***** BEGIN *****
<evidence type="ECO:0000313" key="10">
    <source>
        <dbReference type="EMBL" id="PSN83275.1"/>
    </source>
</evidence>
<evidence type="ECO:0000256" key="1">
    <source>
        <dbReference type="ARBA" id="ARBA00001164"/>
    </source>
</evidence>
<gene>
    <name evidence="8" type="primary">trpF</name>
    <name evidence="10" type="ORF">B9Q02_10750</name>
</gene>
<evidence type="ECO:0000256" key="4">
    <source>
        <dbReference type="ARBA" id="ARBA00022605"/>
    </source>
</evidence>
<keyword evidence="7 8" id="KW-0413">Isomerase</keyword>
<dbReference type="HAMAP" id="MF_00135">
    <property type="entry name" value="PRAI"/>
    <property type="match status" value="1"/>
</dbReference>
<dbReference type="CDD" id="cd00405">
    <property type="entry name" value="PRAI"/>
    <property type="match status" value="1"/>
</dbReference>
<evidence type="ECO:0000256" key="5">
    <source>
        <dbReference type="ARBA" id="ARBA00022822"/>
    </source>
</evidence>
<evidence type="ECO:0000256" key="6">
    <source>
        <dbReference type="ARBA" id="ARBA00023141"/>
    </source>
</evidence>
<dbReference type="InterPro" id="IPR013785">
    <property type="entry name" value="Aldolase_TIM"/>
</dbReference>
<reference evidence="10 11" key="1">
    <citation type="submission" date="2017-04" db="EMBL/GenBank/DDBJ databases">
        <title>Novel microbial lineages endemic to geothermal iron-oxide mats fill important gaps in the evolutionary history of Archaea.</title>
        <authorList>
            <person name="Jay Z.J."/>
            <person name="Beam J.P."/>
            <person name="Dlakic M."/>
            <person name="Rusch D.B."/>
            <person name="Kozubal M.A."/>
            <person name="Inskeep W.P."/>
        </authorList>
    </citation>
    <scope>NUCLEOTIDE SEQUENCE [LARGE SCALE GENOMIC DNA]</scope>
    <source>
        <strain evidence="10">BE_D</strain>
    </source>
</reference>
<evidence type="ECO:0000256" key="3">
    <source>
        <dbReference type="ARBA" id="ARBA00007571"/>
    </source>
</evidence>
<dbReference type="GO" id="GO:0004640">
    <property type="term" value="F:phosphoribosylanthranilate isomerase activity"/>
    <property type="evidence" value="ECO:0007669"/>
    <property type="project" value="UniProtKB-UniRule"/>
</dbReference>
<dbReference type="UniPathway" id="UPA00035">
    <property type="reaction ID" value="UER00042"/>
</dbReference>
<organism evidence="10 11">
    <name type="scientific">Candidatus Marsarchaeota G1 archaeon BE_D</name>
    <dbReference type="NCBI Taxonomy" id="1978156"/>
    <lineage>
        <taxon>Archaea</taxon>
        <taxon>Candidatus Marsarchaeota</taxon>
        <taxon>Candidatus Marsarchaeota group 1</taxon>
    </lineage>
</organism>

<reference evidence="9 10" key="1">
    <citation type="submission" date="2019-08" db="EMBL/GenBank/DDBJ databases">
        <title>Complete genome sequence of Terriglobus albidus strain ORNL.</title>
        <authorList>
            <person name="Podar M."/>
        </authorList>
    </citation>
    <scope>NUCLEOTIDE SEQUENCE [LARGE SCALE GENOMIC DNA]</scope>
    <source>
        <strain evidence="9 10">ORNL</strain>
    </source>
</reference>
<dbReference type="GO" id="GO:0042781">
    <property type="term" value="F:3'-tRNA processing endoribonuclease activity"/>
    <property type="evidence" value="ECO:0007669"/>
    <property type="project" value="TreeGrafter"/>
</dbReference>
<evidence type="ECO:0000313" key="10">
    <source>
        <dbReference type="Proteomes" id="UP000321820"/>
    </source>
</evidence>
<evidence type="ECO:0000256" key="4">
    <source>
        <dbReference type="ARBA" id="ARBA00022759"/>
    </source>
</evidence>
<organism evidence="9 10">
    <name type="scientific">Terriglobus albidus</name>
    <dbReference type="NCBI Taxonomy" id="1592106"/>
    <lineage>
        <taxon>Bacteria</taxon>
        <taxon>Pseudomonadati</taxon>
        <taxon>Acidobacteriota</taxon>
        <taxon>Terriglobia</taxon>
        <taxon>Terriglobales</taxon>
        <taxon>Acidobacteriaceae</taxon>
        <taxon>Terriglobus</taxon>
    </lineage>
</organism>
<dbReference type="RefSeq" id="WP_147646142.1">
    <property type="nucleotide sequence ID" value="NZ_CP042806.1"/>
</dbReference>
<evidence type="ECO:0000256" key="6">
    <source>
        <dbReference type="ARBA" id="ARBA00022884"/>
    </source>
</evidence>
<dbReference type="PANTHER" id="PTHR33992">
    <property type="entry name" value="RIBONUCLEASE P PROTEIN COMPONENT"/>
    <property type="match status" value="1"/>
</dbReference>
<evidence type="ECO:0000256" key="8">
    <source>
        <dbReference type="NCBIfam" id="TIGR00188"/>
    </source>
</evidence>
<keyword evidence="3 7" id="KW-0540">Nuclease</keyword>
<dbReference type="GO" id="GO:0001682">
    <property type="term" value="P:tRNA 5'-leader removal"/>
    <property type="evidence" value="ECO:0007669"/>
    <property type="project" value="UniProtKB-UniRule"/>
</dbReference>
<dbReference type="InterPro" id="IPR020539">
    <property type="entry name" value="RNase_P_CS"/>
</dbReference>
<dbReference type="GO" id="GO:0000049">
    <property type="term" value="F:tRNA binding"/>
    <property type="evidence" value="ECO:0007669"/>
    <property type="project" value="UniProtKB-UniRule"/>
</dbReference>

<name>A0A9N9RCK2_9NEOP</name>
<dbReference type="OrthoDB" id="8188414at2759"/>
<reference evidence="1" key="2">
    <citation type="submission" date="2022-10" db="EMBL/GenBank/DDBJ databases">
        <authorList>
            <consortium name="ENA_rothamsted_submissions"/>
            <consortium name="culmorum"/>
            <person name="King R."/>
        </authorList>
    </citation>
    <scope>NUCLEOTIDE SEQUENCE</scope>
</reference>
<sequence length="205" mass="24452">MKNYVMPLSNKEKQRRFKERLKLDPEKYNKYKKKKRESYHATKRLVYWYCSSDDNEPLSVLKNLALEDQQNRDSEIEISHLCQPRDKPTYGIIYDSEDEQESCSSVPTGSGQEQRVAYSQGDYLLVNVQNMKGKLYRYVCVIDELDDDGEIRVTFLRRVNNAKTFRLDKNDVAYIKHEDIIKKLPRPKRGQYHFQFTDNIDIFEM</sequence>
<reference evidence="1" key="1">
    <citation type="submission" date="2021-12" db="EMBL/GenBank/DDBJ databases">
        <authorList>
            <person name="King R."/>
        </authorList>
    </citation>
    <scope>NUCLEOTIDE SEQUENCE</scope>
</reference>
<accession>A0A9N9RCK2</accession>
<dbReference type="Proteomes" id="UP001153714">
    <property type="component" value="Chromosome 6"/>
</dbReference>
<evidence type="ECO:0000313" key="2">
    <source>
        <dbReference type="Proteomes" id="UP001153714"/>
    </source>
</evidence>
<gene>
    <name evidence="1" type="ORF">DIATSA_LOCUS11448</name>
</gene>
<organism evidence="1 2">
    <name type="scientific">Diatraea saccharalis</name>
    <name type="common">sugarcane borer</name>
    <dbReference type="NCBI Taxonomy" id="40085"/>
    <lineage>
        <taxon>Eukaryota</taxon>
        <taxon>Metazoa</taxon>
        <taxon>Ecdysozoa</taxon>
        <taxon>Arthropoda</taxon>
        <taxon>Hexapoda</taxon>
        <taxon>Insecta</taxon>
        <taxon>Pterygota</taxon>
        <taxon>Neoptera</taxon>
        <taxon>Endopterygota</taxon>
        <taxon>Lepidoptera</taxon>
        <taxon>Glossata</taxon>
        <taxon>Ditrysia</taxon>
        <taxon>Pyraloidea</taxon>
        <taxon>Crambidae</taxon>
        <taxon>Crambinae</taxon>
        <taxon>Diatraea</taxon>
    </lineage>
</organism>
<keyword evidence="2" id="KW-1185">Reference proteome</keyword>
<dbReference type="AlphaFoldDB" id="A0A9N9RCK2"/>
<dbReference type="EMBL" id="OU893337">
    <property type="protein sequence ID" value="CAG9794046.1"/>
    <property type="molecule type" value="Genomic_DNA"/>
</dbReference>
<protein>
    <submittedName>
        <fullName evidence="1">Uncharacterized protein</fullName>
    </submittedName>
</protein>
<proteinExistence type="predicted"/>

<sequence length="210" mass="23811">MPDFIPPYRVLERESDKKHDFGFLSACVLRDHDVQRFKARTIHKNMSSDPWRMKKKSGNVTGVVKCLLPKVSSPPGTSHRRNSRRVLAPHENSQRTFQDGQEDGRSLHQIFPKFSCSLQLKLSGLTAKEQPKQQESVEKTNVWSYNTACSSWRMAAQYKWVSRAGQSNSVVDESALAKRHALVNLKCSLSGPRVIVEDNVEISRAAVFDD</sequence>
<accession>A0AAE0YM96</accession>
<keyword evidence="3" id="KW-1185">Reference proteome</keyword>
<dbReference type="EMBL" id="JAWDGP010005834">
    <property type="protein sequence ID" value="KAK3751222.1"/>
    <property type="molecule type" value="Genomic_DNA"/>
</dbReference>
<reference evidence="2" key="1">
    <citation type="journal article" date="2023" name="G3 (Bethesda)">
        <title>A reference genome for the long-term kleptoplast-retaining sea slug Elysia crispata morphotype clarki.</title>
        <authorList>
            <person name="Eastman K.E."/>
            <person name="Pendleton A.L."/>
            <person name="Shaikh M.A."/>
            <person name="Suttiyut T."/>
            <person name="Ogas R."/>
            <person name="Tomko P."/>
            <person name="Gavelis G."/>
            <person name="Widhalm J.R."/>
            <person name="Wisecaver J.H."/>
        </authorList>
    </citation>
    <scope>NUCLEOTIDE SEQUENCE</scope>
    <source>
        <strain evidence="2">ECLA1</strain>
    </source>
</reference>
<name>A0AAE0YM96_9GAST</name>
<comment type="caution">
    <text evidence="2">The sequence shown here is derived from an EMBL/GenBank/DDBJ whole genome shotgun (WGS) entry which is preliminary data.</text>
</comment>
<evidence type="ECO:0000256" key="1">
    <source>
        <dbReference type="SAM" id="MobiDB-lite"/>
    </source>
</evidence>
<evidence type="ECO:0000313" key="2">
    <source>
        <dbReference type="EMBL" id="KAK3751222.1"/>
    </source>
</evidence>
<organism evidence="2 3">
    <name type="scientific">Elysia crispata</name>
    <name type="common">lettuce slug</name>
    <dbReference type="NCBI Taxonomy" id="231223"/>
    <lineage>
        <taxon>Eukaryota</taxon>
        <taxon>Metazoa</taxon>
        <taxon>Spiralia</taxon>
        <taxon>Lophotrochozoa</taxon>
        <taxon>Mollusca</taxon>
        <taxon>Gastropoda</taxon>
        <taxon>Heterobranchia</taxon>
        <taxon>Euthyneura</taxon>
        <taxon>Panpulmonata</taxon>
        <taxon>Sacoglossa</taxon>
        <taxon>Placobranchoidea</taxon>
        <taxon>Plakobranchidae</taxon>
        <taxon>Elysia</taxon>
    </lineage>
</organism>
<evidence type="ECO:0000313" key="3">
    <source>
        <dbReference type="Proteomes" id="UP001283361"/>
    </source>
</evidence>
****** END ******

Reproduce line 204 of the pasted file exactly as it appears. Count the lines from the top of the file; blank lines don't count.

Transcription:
        <taxon>Crambinae</taxon>